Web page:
Destigmatizing mental illness through art and action;ArrayParity is a new program by NAMI Colorado Springs, creating wearable art to break the silence surrounding mental illness in our community.
Colorado filmmaker Alan Domínguez created his Document Ed. film project with a two-fold vision — to highlight the stories of immigrants living in sanctuary in Colorado, in their own words, while also partnering with young people interested in learning documentary filmmaking skills. The project is a testimony to the courage and tenacity of immigration and human rights activists in Colorado, illuminating the challenges, and unwavering dedication to fighting for the right to stay in the place they call home.
Grantees have been selected for the 2019 Arts in Society grant program! Read about the twenty four Colorado artists and organizations selected receive a total of $500,000 for their innovative projects utilizing the arts as an integral element in promoting social justice and community welfare.
Arts in Society is a collaborative grant-making program is backed by Bonfils-Stanton Foundation, Colorado Creative Industries, and Hemera Foundation, and administered in partnership with RedLine Contemporary Art Center.
Longtime artist and art educator Ann Cunningham reflects on her work with disabled youth and adults at Colorado Center for the Blind, which naturally aligned with the Arts in Society mission of “supporting the integration of arts and culture into multiple disciplines critical to the health and well-being of Coloradans.”
Choreographer, dancer and longtime registered nurse, Tara Rynders partnered with her employer, Rose Medical Center, to bring an immersive theater project to life in its own hallways, with the help of a grant award from Arts in Society. The project titled “First, Do No Harm”, evokes in its audience a deeper compassion and new appreciation for the work of nurses, and a sense of pride and recognition for the nurses in attendance. First, Do No Harm is part of a year long project, engaging the community and health care professionals in dialogue about compassion fatigue, grief and human frailty.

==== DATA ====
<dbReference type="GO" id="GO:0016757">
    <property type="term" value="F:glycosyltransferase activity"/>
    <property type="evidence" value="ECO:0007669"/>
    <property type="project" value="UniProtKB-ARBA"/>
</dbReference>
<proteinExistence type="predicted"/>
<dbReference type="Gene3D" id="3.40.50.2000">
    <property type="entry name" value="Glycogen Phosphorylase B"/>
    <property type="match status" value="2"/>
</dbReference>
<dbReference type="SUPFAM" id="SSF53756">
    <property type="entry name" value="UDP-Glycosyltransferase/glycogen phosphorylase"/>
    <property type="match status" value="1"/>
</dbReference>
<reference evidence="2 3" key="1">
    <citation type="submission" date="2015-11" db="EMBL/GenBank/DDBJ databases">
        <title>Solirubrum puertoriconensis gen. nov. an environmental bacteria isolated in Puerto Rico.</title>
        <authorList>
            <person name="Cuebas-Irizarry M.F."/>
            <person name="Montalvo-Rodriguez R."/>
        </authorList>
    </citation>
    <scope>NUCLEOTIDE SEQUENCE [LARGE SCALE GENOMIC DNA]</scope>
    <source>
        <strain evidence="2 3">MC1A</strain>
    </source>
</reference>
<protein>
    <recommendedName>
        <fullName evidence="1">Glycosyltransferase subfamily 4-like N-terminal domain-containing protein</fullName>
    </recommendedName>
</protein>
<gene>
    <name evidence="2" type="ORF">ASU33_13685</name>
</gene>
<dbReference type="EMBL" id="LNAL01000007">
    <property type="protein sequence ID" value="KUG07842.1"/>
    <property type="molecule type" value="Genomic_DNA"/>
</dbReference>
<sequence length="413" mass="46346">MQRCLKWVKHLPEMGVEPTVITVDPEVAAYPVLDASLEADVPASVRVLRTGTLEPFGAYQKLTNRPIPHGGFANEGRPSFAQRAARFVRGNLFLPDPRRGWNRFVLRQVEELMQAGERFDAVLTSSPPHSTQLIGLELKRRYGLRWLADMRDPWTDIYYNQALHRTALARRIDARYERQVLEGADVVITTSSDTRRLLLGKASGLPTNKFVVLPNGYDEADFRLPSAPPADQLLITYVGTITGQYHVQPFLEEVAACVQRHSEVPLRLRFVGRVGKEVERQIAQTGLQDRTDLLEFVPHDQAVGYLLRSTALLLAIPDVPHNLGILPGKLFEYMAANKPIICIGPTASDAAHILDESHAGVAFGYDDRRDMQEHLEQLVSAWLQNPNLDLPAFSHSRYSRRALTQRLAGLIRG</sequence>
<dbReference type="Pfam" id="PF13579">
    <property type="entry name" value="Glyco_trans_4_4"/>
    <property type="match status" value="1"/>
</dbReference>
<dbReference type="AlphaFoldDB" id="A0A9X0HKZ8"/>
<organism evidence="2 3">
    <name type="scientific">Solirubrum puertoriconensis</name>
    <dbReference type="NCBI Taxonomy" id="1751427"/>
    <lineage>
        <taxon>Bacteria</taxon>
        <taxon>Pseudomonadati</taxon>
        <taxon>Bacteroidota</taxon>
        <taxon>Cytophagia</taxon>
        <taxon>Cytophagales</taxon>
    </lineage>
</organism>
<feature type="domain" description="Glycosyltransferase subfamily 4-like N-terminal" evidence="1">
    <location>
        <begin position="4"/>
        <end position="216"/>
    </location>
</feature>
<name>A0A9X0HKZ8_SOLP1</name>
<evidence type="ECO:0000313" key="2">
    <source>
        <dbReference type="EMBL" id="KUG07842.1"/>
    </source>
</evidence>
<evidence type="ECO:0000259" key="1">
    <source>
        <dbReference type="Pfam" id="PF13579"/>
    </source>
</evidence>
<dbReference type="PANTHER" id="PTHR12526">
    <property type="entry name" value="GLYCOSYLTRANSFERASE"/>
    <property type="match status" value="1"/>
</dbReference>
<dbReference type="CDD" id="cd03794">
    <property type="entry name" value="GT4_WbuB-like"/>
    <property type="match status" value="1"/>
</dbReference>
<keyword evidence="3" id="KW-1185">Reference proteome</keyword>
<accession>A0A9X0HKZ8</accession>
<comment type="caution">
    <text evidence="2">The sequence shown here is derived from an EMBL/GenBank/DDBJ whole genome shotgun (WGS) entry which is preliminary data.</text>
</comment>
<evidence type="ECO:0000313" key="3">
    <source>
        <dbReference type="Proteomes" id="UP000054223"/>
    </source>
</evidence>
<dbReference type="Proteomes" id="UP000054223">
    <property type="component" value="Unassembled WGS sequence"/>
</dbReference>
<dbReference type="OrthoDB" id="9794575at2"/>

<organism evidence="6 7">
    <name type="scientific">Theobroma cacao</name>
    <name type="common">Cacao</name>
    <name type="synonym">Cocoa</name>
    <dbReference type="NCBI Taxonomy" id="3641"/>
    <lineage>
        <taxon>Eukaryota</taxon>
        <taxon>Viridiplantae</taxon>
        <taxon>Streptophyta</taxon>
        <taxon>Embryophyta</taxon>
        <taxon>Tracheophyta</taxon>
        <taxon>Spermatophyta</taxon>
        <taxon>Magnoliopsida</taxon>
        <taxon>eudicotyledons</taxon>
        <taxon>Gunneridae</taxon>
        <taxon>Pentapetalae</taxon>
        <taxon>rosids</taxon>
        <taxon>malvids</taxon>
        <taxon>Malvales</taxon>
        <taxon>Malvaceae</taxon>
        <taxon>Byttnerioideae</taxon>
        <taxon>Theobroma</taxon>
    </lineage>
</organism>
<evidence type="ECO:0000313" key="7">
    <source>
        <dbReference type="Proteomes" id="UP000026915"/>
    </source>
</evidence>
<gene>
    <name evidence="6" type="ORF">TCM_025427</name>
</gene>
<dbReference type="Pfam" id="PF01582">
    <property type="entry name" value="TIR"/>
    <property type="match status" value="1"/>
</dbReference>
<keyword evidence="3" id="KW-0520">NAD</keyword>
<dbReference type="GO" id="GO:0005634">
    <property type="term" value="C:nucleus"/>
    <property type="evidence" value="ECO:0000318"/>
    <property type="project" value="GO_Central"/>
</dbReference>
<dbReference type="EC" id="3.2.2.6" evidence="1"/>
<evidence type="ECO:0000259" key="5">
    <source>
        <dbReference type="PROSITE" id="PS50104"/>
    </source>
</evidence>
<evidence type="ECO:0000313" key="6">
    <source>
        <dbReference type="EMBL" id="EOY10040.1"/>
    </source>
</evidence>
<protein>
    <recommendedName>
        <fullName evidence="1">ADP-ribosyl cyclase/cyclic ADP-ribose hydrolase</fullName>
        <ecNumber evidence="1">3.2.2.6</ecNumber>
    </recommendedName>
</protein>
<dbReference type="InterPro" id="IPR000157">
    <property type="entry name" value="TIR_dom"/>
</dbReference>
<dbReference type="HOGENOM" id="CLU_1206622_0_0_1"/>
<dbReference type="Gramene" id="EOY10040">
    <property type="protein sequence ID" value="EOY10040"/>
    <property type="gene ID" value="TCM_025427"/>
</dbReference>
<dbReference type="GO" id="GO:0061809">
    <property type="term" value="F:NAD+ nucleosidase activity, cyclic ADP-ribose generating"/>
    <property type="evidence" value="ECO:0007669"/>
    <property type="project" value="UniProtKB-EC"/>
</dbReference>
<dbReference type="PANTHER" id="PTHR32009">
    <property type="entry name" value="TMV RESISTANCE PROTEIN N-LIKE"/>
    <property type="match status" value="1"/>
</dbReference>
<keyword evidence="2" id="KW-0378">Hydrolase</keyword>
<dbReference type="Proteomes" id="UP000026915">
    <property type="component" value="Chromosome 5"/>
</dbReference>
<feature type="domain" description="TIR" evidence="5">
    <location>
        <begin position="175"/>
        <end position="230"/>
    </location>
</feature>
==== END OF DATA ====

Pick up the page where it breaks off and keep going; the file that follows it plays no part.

Since 2013, Motus Theater has been working on advancing the conversation around issues of immigration and documentation in the United States, by working closely with community leaders to illuminate the realities and challenges of living as an undocumented person. The Motus Theater crew will present two performances of their new production, “UndocuMonologues”, on Martin Luther King Day, Monday, January 21st - featuring narratives written by people living with undocumented status in the U.S., in their own words.
The Prairie Writer’s Workshop is designed to rethink how K-12 art education is produced in rural schools, with a goal to create a more dynamic cultural aesthetic practice. By encouraging students to reflect on their relationship to the past, present and future of their rural community, this interdisciplinary program intersects art, creative writing and journalism, building fluency in writing techniques and attaining hands-on design and publishing experience.
Zipporah Roberson, Arts Street@YEA Summer Youth Intern/Artist, shares his experience creating and recording multimedia this past summer, culminating in the Journey 2 Unity Podcast and an art exhibition at McNichols Building called “Our Immigrant Stories”, featuring Denver Housing Authority residents.